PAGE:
Thomas Jefferson was one of the first Virginians to grow and eat tomatoes.  Since tomatoes are in the nightshade family most Americans were afraid they were poisonous and did not eat them. Legend has it that Thomas Jefferson first ate them in front of a crowd near Lynchburg, VA at his retreat Poplar Forest and later in 1806 served them to guests at the President’s house which led to their popularity as an edible fruit in addition to a decorative planting.

“Home grown tomatoes, home grown tomatoes
What would life be like without homegrown tomatoes
Only two things that money can’t buy
That’s true love and home grown tomatoes.”

John Denver, ‘Home Grown Tomatoes’
(from a song written by Guy Clark)

 

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Carrie Allen created this site as a way for people to share stories about things they love.  She loves chasing quiet, authentic moments and sharing them with her family and friends.  Read more about her inspiration here. 

A love letter to Kyoto

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Kinkaku-ji Temple (The Golden Pavilion)

Kyoto, a place like no other, holds a special place in my heart with its many Buddhist temples, traditional wooden houses, imperial palaces, gardens and delightful food, but most of all for it’s beauty, history and peaceful quietness that allows space for reflection.

I first wrote about Kyoto on this blog three years ago after a visit where I stayed at a Buddhist temple for a weekend in order take a meditation class, and over the course of the few days found many unexpected surprises, met new friends, walked through a bamboo forest and hiked to the top of a mountain to see the monkeys.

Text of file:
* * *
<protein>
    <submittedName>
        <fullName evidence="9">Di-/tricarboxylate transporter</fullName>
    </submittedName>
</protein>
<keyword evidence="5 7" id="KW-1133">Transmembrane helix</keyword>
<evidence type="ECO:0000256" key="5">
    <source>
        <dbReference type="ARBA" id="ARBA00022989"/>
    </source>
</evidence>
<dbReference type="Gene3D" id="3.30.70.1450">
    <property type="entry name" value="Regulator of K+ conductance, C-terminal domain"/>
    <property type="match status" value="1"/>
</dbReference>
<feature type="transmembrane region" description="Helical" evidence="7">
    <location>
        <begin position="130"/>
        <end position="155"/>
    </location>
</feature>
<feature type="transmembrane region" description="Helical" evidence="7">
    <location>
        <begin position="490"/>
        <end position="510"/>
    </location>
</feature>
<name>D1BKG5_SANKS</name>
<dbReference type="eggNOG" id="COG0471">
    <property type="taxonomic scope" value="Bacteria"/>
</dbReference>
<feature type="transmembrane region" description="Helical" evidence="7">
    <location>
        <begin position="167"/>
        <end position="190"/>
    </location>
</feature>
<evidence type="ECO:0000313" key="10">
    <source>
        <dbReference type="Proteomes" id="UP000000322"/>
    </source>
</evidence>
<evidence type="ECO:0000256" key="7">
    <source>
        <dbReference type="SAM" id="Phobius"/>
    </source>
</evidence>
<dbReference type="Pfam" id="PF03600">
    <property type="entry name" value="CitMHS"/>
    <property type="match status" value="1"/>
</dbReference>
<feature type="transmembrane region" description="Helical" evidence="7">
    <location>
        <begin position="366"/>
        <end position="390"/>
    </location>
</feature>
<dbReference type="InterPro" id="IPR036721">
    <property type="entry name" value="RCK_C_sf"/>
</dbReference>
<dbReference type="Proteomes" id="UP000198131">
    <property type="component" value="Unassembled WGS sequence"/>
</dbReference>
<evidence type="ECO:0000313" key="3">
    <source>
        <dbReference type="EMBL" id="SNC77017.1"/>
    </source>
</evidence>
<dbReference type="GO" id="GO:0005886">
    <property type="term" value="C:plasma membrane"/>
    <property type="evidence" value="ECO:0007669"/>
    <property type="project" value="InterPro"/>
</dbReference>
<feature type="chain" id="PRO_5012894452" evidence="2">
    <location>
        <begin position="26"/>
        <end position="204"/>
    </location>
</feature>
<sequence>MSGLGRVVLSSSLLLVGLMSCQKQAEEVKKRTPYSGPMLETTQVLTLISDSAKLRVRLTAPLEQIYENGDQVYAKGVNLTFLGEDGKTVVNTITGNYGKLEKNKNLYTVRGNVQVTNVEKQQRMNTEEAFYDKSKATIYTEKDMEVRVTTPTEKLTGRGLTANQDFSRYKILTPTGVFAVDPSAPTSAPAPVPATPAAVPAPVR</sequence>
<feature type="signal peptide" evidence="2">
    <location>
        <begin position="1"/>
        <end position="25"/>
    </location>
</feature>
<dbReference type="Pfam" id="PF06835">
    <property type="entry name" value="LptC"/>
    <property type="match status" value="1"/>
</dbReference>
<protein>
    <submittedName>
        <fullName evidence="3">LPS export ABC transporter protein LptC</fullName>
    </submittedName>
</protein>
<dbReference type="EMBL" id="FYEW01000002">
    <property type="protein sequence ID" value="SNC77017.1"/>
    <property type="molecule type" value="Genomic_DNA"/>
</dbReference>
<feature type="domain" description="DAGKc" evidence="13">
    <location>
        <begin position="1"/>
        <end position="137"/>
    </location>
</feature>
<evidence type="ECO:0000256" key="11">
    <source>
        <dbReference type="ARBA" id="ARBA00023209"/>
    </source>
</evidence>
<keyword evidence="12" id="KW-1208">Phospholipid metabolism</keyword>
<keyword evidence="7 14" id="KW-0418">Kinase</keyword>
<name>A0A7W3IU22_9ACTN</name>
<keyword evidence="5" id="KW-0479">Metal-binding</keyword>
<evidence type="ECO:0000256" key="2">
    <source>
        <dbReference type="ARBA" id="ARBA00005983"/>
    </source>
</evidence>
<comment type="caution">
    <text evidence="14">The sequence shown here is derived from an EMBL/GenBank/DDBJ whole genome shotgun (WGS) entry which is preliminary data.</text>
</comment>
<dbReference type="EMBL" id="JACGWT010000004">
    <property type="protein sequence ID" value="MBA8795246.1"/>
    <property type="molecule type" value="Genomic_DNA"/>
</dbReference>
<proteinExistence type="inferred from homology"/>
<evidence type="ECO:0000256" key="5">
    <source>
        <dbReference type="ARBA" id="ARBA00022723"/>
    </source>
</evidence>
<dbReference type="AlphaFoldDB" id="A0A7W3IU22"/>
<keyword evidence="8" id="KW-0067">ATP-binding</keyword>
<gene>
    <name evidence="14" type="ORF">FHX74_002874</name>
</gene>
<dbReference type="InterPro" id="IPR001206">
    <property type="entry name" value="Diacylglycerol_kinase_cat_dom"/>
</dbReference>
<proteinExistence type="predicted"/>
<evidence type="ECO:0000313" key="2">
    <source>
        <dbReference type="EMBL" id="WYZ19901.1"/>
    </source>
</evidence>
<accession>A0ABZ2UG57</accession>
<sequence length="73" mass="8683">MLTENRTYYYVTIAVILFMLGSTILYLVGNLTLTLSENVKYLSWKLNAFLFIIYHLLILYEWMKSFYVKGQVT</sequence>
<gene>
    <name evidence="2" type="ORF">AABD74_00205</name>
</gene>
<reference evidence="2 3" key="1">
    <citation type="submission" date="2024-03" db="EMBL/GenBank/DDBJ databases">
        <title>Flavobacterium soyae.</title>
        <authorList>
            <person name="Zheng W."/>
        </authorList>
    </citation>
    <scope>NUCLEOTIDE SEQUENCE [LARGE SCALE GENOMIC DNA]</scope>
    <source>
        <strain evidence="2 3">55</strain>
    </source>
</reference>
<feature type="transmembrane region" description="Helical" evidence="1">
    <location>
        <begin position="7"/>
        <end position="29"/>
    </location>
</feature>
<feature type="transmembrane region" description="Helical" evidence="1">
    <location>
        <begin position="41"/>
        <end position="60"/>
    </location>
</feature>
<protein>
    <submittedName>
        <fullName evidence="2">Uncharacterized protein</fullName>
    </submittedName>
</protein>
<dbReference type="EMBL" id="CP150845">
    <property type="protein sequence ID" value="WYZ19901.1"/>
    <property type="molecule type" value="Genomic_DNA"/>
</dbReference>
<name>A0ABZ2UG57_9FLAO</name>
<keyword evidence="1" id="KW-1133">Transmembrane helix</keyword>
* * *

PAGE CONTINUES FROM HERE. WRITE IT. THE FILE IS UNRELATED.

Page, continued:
This week I was fortunate to visit Kyoto again with some of my colleagues for a day of fun and exploration before we kicked off our work in Osaka with a corporate partner.

Yet today my heart is heavy that just a few days after our visit Kyoto saw an atrocious act of arson with a fire that caused so much harm and lost so many lives.  I share photos from our visit on Monday with reverence and respect to Kyoto and my heart goes out to the families of those lost.

Monday, July 15th, a day of exploration…

We were staying in Osaka so we got up early and took the train to Kyoto and immediately made our way to the bike rental company.   Once on our bikes, Kris and Kristin navigated us through the city to the bike path along the river so we could make our way north to the Philosopher’s Path.

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As we rode through the streets, crooked and small, and along the path, I felt exuberant and so free.  We were lucky in that it was not too hot; the day was cloudy, which kept us out of the sun, yet it did not rain.   The wind was on my face and rushed through my hair.  As we made our way the scents of the city filled my nostrils: wafts of fragrant flowers, bursts of incense seeping from the shrines and temples, and delicious smells of delicacies flowing out of the myriad of restaurants.